Now an MSP, the Conservative Margaret Mitchell, has begun preparing the background for an “apology bill”. The intention is to make it easier for public bodies like the NHS or a local authority to say “sorry” to an individual or family that has been treated unethically or unfairly but without the apologiser opening itself up to litigation. The intended result is to bring closure sooner for the victims and to save the public purse from additional bureaucracy.
While the thinking behind the proposed bill has much to commend it, a greater and more defined use of a formal apology in the workplace could possibly bring about benefits for business, employees and society in general.
The reason so many employers fail to apologise for any perceived wrongdoing is, primarily, their belief that this will be used to found a subsequent claim against them, either in court or in an employment tribunal. While such concerns may be well founded, we do also come across unhappy employees (or former employees) who genuinely just want their boss or manager to say “sorry” in a contrite and meaningful manner.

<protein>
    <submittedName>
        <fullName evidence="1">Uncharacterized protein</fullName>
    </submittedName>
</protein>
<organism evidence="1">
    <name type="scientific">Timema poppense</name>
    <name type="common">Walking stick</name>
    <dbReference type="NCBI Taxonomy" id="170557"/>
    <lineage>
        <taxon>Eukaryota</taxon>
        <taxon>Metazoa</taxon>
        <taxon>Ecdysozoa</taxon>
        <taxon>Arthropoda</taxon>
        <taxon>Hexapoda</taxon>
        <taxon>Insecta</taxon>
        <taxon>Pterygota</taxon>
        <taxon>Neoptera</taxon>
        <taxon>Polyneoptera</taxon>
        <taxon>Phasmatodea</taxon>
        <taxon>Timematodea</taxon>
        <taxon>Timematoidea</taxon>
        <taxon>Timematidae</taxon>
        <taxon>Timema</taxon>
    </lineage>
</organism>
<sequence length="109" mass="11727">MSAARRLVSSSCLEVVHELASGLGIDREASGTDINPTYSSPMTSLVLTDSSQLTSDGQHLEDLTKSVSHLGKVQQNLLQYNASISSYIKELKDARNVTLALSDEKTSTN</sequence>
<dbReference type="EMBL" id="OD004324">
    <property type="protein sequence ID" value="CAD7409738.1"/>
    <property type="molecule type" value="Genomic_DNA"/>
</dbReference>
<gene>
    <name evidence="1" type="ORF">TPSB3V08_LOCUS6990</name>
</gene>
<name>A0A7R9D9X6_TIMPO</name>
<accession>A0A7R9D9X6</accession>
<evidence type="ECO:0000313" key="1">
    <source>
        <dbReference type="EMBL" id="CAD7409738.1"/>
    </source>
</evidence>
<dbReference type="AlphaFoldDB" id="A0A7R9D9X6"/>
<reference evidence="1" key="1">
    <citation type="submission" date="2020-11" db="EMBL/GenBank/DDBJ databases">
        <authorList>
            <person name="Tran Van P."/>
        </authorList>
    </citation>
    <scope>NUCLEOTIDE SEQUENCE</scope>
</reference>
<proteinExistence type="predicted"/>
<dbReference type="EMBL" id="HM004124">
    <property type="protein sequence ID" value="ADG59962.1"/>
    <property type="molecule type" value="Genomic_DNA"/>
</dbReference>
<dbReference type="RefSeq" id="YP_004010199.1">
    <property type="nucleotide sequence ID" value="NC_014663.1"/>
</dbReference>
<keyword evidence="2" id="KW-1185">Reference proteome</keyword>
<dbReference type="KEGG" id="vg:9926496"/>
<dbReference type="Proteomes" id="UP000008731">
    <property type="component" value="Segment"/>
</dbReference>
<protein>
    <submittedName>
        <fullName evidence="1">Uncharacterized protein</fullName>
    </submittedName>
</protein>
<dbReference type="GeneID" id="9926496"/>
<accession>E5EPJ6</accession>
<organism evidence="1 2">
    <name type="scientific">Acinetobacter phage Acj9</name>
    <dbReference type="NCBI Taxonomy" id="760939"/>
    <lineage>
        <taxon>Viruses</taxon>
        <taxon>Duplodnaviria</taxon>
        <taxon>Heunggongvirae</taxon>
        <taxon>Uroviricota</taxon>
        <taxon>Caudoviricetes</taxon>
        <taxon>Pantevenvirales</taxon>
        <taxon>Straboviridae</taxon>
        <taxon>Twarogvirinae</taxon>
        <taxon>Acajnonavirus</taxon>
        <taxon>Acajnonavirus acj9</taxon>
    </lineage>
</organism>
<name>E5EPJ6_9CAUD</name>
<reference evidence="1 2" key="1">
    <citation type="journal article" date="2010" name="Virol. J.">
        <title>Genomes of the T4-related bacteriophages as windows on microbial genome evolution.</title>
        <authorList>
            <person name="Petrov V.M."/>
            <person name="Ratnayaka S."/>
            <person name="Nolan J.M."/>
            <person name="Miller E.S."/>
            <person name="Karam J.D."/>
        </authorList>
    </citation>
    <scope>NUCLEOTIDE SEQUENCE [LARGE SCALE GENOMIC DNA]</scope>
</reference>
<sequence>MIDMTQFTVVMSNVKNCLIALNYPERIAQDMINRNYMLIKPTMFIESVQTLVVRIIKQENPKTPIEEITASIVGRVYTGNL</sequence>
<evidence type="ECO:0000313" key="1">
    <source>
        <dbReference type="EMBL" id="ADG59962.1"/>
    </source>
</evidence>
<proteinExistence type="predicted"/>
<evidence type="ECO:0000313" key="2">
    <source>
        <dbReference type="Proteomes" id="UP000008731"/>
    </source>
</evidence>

Still, as the economy continues to struggle, the humble apology may – and, arguably, should – become more relevant to settling workplace disputes.
Going to a tribunal is costly for the individual and offers no guarantee of success. And with job opportunities elsewhere limited, workers with a grievance might be more prepared than usual to settle for keeping their present jobs – if a genuine apology is forthcoming.
Conversely, few employers relish the stress or cost of going through the tribunal process, so a willingness to offer an apology – and do so in a proper manner – might save a whole lot of unproductive time and money on either side of the workplace divide.
• Dawn Robertson is head of Murray Beith Employment and an accredited specialist in employment law.